Bullsnakes are a subspecies of the Gopher snake and the Pinesnake. Bullsnakes, scientifically known as Pituophis catenifer sayi, are suitable pets for intermediate and experienced snake owners, although they are not recommended for beginners.
Bullsnakes reside in the western, southern, and southeastern United States and are common throughout Texas. In Indiana, they are restricted to the northwestern sand prairie, but their population has slowly dwindled in this area. They are burrowing reptiles and cross land and climb trees in search of prey. They feed mostly on rodents, birds, and lizards.
Due to their burrowing habits, they prefer sandy soil and are abundant in sand prairies, fields, and grasslands. They are also found close to human dwellings, hiding undercover in deserted buildings where they can successfully hunt rodents.
Table of Contents
|Common name||Bullsnake, pilot snake, pine snake, gopher snake|
|Scientific name||Pituophis catenifer sayi|
|Adult size||usually 3-6ft, but can grow up to 8ft|
|Diet||small rodents & insects|
|Tank size||at least 4ft x 2ft x 2ft|
|Humidity & temperature||82-85F daytime, 72-75F nighttime|
|Popular alternatives||Garter snakes, Russian rat snakes, Hognose snakes|
Bullsnake Species Profile
Physical Attributes & Size
These large, unique, heavy-bodied snakes with a coloration of yellowish-brown or beige with dark, broad striped patterns of brown or black blotches. The head is pointed with dark patches under the eyes. Their bellies are yellowish and have black spots. They range from three to five feet, and adults can grow to over six feet long. Larger species have been recorded of up to 8 feet.
There is very little change in color from the juveniles to the adults. They are almost identical in appearance except for a slight contrast in the patterning.
The lifespan of a bullsnake in captivity can be over 30 years. However, in the wild, they typically live up to twelve years. Unfortunately, in a few areas, for instance, in Wisconsin, there are concerns due to the susceptibility of their natural habitat destruction and illegal captivity for the pet trade.
Conservation And Ecology
These snakes are slow movers and are frequently killed while crossing roads or basking on the roadways. Habitat destruction and road mortality are two concerns for conservationists.
Bullsnakes are categorized as “of least concern” by the IUCN, the body responsible for determining animals’ conservation status.
Hibernation And Habitat
These fossorial (burrowing) creatures spend most of their time underground and yet are snakes of the open country. Their average range of hunting is in the region of 18 acres, but if they become very active, they can expand considerably on this distance.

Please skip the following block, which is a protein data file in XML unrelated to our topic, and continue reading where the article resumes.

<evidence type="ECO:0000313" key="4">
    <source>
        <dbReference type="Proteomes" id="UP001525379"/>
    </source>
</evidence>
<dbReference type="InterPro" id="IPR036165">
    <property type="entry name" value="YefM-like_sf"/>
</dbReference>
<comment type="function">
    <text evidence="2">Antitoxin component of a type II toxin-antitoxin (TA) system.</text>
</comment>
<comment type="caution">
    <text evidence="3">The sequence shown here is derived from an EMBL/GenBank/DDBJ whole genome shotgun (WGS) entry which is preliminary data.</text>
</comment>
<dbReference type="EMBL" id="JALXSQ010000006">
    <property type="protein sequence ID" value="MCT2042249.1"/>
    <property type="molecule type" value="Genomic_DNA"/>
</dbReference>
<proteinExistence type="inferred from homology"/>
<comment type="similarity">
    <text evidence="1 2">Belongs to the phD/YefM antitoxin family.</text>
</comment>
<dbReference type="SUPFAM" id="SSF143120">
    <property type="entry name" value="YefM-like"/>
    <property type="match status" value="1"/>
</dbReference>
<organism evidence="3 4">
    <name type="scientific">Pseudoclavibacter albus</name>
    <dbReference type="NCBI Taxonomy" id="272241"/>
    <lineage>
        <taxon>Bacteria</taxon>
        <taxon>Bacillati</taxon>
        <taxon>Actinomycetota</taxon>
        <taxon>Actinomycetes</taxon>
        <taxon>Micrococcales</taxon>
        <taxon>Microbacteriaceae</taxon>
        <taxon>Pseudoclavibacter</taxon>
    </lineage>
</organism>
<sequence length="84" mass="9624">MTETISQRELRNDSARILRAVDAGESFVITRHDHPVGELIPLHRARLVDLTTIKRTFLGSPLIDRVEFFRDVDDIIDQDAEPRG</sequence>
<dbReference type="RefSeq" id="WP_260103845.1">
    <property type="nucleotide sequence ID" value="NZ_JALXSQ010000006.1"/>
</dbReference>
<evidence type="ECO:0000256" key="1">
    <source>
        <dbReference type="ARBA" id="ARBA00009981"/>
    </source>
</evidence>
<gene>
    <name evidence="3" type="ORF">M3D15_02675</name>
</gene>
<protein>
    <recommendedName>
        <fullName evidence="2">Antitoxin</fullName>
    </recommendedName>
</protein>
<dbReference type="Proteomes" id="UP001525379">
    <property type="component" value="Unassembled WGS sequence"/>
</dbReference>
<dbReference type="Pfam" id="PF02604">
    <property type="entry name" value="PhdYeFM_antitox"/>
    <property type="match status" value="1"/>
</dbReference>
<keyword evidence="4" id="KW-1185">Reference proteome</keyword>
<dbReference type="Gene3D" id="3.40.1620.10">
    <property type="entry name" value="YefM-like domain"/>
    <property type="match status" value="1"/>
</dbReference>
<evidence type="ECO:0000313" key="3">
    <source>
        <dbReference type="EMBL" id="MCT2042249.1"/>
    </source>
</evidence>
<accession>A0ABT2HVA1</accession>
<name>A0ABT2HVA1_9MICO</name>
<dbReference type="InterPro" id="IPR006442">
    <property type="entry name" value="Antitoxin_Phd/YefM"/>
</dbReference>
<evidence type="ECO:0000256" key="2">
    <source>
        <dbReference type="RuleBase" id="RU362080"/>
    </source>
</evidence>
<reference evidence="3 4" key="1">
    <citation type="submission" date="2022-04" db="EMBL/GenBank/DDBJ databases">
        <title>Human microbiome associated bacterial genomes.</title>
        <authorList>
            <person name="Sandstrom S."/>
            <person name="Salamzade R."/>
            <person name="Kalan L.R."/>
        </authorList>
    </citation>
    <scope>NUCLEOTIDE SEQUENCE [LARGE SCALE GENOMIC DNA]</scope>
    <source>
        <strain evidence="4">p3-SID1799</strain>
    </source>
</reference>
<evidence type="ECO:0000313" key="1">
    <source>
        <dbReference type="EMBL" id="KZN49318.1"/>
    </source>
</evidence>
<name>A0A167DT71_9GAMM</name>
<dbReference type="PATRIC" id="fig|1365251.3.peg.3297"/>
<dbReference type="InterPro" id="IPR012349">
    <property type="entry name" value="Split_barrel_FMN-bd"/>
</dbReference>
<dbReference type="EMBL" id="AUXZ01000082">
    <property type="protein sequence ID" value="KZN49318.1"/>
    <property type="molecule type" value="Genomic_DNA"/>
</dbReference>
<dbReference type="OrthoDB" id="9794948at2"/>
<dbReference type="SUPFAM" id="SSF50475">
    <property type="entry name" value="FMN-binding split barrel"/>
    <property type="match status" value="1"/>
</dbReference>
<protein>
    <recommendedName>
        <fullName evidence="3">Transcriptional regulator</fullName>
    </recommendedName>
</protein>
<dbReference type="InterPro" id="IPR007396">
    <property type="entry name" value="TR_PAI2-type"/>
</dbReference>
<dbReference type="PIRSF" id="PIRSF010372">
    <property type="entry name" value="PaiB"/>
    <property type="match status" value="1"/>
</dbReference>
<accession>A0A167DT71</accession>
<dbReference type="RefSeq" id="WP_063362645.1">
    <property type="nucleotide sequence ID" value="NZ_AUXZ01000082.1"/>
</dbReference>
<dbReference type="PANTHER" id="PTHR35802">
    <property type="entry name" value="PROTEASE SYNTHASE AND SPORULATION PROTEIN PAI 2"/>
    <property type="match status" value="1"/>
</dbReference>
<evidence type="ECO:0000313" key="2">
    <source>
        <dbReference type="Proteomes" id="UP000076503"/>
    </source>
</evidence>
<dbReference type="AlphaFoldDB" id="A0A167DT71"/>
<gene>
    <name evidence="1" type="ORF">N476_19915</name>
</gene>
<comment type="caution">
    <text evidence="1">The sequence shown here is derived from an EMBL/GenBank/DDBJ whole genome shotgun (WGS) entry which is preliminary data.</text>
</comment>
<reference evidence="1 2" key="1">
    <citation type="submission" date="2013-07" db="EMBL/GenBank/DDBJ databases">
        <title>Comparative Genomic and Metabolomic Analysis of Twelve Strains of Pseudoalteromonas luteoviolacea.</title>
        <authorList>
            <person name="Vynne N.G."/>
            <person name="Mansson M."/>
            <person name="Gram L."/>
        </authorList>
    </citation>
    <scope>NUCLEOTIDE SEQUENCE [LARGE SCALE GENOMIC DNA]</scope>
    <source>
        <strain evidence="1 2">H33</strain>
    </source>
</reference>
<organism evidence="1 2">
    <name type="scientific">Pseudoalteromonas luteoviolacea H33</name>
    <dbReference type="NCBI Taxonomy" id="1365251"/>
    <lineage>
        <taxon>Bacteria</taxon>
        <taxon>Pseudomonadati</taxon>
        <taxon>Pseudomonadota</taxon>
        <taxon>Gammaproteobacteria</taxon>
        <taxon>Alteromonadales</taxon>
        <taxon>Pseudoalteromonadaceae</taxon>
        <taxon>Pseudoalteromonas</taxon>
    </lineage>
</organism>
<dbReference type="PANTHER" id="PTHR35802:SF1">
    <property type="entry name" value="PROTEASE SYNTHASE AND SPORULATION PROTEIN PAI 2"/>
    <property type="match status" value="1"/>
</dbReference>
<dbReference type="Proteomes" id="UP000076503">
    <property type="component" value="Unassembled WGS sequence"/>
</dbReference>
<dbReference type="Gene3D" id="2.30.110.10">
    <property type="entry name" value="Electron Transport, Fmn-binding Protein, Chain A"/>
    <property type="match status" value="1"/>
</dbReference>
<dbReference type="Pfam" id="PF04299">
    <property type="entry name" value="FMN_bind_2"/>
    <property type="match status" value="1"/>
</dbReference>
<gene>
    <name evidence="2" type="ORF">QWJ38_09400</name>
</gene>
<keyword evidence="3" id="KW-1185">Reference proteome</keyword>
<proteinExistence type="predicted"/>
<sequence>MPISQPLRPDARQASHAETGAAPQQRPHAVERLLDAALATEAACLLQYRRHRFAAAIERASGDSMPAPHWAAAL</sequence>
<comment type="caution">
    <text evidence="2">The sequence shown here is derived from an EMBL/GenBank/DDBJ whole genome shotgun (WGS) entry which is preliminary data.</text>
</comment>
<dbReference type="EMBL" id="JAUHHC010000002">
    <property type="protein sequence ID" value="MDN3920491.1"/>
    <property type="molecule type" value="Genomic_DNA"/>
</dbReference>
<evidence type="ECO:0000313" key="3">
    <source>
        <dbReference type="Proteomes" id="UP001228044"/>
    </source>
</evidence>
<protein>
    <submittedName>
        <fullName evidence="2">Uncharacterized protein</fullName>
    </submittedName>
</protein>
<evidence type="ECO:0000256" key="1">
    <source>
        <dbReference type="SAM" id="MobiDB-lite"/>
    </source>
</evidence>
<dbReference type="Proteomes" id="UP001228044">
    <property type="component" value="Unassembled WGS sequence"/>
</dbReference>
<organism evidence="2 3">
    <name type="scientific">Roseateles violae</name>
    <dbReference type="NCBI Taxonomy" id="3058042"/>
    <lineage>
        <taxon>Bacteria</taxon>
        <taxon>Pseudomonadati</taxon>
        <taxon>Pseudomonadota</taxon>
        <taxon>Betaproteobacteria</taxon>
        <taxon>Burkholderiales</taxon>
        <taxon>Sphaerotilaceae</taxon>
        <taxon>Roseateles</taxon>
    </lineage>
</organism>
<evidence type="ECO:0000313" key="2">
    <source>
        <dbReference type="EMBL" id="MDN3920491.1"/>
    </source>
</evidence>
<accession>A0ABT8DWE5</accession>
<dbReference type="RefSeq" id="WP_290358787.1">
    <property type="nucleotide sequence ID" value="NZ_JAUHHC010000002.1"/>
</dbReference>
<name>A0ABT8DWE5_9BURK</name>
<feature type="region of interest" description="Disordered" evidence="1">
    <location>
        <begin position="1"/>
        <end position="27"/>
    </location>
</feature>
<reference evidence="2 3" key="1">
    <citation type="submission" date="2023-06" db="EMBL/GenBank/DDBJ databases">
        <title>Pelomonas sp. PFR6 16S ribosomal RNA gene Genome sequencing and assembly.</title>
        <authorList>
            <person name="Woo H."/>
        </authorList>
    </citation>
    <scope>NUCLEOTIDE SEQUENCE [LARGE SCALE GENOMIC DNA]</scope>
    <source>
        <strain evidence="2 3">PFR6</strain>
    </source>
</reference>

Mating Habits And Hatchlings
Bullsnakes are egg layers. The females lay their eggs in the burrows they have dug either themselves or leftovers from small mammals. Mating occurs in March and April up to May after hibernation, and she typically lays five to nineteen eggs in loose soil. Their eggs are white, rough with a leathery shell, and average 1½ by 2 inches.
Up to 15 hatchlings will emerge in early autumn after approximately 60 days. The hatchlings are between 10 and 17 inches long and shed their skin at 7 to 10 days of age.
Bullsnakes will become defensive if they feel threatened. Their initial reaction is to remain quiet and unmoving. Then, when they perceive they can move away, they will retreat.
Unfortunately, they are not fast movers, and if the threat continues, they will rise up and rear to look as large as possible while hissing at the perceived threat. It will lunge but retreat at the same time as to escape.
Hatchlings tend to bite more frequently than adults if they feel threatened. However, with gentle and frequent handling, a captive snake can become entirely docile and tractable.
Misinformation about the species often results in them being killed. Their coloring, posture, and hissing when threatened can give an impressive resemblance to a rattlesnake. These defensive behaviors are to ward off threats, not to show an attacking stance.
However, in contrast to rattlesnakes, their tails are never elevated in a defensive position; they keep their tails on the ground, vibrating against leaves and plants.
The temperament of a bullsnake varies; some are docile but can be temperamental when defending themselves. They do not like to be handled frequently and will hiss very loudly to warn enemies off and posture themselves into an S-shaped curve. However, they are non-venomous and will only strike when provoked.